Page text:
Fractal Scaling
0x429F
September 18th, 2022

This topic has been well covered by StarkWare and recently Vitalik has a detailed post about layer 3s. So, do I have anything to add? I always thought I did not, which is why I never wrote on the topic - and it’s been a good ~10 months since I first discussed this topic with the StarkWare folks. But today, I think I might be able ramble about it from a different perspective.

The first thing to understand is “web2” runs on 100,000,000 servers around the world. “Web3” is a rather silly meme, given it is explicitly a niche subset of “web2”. But let’s assume this blockchain stuff can create its small and sustainable - but lucrative - niche, appealing to scenarios which strictly require distributed trust models and relatively minimal compute (i.e. nothing like supercomputers with custom hardware encoding millions of videos in real time). Let’s say we’ll need only 0.1% of the compute capabilities of “web2”. That’s 100,000 servers to establish a small niche.

Now, let’s consider a high-TPS monolithic chain like BNB Chain or Solana. Though it may seem impressive by a security & decentralization priority chain like Bitcoin, it’s necessarily a mid-range server because you must get hundreds or thousands of entities to be in sync. Today, a higher end server will be 128 cores, not 12; with 1 TB RAM, not 128 GB, etc. Immediately, it seems absurd that 1 mediocre server will be able to meet the demand. Indeed, a single actually on-chain game will probably need multiple high-end servers with 10x Solana’s compute capability were it to be successful.

The next step is rollups. While the design space for a specialized execution layer is wide and evolving, I’m talking about rollups with 1-of-N trust assumptions. Because of the 1-of-N assumption (as opposed to 51%-of-a large M), there’s no longer a need to run thousands of nodes. So, ceteris paribus, a rollup can upgrade to a more performant server. ZK rollups have a particular advantage because many of the nodes can simply verify validity proofs - so you can only need a handful of full nodes with high-performance servers. Yes, you need provers, but these proofs only need to be generated once, and proving times continue to decrease with advancements in both software and hardware.

At some point, though, the rollup node becomes a bottleneck. Currently, the strongest bottleneck is state growth. Let’s assume state growth is solved, next up things get a little hazy, with some combination of bandwidth/latency or compute, depending on the scenario. As per Dragonfly’s benchmarks, even for a very mildly compute intensive usecase like AMM swaps, this limit is hit at 195 TPS for BNB Chain and 273 TPS for Solana. As mentioned earlier, rollups can push this farther alleviating the bandwidth bottleneck due to much fewer nodes to sync, but quickly you head up against the compute bottleneck. This is actually demonstrated by Solana’s devnet, which runs in a configuration more akin to a rollup, and does 425 TPS instead of 273 TPS.

Then comes parallelization. Rollups like StarkNet and Fuel V2 are focused on parallel execution; while it’s on the roadmap for other teams like Optimism. Theoretically, you can run multiple different dapps with different users on separate fee markets on multiple cores, but in practice, the gains achieved here are expected to quite limited. MEV bots are going to access all state at all times, and the fees will be set depending on the financial activity of the chain. So, in reality, you’d have one core bottlenecked. This is a fundamental limitation of smart contract chains. Which is not to say that the parallelism won’t help - it will. StarkNet’s approach with optimistic parallelism, for example, is a net positive for sure - as if the transaction can’t be parallelized it’ll just fall back to the primary core.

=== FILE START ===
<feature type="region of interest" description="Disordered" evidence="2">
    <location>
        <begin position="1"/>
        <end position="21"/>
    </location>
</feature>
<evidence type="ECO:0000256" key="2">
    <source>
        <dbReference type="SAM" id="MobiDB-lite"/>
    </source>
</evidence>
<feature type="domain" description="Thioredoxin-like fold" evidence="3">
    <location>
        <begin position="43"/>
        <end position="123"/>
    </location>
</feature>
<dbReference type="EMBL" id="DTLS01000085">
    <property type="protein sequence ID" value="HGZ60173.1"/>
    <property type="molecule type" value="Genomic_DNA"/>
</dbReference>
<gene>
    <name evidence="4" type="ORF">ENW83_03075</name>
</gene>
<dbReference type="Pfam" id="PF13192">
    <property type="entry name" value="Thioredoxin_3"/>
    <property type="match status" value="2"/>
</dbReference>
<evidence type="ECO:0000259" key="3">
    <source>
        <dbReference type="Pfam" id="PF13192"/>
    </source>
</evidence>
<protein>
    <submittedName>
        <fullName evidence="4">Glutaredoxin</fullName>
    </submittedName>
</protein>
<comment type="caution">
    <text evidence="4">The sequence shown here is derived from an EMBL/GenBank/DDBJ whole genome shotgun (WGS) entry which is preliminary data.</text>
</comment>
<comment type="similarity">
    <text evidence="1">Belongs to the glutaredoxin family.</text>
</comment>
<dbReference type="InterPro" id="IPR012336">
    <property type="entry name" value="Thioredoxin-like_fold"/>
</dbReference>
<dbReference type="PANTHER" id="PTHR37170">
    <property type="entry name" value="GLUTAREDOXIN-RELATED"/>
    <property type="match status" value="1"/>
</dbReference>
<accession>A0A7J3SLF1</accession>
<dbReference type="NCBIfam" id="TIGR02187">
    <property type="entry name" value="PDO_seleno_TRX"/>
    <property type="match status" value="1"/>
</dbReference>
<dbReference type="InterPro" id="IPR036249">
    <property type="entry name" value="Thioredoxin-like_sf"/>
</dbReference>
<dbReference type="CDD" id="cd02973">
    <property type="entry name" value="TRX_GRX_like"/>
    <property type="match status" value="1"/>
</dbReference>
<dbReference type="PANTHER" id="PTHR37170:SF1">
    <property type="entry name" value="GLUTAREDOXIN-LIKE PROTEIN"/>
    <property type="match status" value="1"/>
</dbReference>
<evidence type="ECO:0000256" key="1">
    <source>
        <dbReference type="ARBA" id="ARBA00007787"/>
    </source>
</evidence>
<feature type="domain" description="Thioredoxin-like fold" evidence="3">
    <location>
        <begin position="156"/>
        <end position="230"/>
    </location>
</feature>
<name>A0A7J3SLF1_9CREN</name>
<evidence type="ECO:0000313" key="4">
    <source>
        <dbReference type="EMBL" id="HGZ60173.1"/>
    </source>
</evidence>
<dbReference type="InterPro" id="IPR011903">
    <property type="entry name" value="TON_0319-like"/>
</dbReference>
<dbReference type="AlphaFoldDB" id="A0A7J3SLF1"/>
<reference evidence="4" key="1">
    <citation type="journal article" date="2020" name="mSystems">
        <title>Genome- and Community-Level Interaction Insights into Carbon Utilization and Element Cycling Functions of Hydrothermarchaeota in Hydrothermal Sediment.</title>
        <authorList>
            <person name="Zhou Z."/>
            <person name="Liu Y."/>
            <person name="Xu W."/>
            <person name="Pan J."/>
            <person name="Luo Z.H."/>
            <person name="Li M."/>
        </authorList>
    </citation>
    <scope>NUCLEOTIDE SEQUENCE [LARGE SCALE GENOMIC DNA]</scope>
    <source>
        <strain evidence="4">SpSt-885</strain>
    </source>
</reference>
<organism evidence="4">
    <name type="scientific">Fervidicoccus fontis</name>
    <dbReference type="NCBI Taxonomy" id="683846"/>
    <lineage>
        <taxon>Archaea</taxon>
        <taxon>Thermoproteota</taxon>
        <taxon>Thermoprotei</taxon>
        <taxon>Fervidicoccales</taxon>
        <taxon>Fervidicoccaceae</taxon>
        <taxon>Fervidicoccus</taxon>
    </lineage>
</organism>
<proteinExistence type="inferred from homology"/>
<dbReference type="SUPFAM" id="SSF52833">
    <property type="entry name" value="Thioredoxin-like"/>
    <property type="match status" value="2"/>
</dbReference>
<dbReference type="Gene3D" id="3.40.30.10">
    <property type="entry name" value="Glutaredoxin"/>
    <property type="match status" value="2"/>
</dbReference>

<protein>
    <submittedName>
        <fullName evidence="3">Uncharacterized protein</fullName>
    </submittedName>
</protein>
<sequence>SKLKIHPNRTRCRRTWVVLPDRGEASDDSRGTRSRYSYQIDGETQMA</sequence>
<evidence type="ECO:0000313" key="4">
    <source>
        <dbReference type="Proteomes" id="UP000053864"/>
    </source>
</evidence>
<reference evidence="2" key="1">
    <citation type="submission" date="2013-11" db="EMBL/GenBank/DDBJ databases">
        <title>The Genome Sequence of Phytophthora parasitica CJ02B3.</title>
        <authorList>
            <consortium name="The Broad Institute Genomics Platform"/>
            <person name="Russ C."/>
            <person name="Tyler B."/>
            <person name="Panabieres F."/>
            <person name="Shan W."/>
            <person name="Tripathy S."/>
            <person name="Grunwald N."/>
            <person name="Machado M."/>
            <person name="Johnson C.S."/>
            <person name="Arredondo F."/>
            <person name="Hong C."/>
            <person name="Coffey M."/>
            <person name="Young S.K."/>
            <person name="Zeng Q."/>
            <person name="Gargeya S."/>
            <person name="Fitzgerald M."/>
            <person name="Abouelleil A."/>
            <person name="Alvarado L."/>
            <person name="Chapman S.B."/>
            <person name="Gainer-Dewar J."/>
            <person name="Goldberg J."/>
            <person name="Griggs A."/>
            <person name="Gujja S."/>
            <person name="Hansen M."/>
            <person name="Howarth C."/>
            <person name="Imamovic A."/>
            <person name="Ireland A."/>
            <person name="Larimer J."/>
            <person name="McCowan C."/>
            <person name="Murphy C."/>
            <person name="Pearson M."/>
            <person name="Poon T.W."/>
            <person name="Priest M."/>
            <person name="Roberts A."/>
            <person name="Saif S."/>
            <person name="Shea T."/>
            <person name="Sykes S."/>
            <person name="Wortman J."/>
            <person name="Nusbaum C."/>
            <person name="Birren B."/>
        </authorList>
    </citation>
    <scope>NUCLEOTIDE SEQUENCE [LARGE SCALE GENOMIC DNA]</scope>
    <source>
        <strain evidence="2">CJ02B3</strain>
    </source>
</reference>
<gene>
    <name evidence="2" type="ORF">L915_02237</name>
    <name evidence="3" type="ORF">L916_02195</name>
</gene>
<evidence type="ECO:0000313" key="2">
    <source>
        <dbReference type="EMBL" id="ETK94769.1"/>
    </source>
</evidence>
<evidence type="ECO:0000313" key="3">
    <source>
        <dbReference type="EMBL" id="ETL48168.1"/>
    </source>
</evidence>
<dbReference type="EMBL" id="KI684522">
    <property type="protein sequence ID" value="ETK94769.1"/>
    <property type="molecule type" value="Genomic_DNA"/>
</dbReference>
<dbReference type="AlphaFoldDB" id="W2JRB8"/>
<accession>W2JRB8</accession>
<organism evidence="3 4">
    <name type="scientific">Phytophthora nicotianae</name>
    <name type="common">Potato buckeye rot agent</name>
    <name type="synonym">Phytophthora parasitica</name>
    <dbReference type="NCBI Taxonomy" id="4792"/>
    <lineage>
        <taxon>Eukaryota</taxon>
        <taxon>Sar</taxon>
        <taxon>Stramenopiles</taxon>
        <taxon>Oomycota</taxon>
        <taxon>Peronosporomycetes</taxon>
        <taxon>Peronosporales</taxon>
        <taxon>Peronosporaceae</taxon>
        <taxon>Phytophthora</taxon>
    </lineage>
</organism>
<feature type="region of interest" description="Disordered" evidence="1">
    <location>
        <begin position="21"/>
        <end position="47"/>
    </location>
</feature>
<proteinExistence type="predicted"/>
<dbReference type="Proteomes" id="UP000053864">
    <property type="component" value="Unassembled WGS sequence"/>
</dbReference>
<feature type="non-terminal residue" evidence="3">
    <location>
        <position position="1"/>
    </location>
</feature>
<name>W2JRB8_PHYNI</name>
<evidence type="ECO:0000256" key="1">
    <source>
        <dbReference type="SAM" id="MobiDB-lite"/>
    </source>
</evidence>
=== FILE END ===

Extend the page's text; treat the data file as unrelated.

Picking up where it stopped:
The idea that 64 core CPUs → 64x potential throughput is very false. Firstly, as mentioned above, parallel execution only helps in certain scenarios. The bigger issue, though, 64 core CPUs run with significantly lower single-threaded performance. For example, a 64-core EPYC runs at a core clock of 2.20 GHz, or 3.35 GHz boost; while a 16-core Ryzen 9 based on the same architecture clocks at 3.4 GHz, boosting to 4.9 GHz. So, the 64-core CPUs will actually be significantly slower for many transactions. As a side note, the latest 7th gen Ryzen 9 releasing in a couple of weeks boosts to 5.7 GHz on top of each core being 15% faster - so yes, with time compute capabilities do improve over time for everyone. But nowhere near as fast as many believe - a doubling nowadays takes a good 4-5 years.

So, because of the importance of the fast primary core, the maximum you can scale up to is 16 cores, as demonstrated above. (Incidentally, this is also why your cheap Ryzen 5 delivers 2x FPS as the 64-core EPYC at gaming.) But it’s unlikely those will be utilized, so we’re looking at a 2-5x uplift at best. For anything compute intensive, we’re looking at a few hundred TPS at best, for the fastest possible execution layer.

One tantalizing solution can be ASIC VMs - so basically you have a gargantuan single core that’s 100x faster than a regular CPU core. A hardware engineer tells me it’s trivial to turn the EVM into a lightning fast ASIC, but will cost hundreds of millions of dollars. Perhaps that’s well worth it for something settling as much financial activity as the EVM? The downside is we need to get to an ossified spec with state management and validity proofs (i.e. zkEVM) solved first - but something to look at for the 2030s perhaps.

Back to the here and now - what if we take the concept of parallelism to the next level? Instead of trying to cram everything into one server, why not expand things out on to multiple servers? That’s where we get layer 3s. For any compute intensive application, application-specific rollups are pretty much necessary. There are several advantages to this: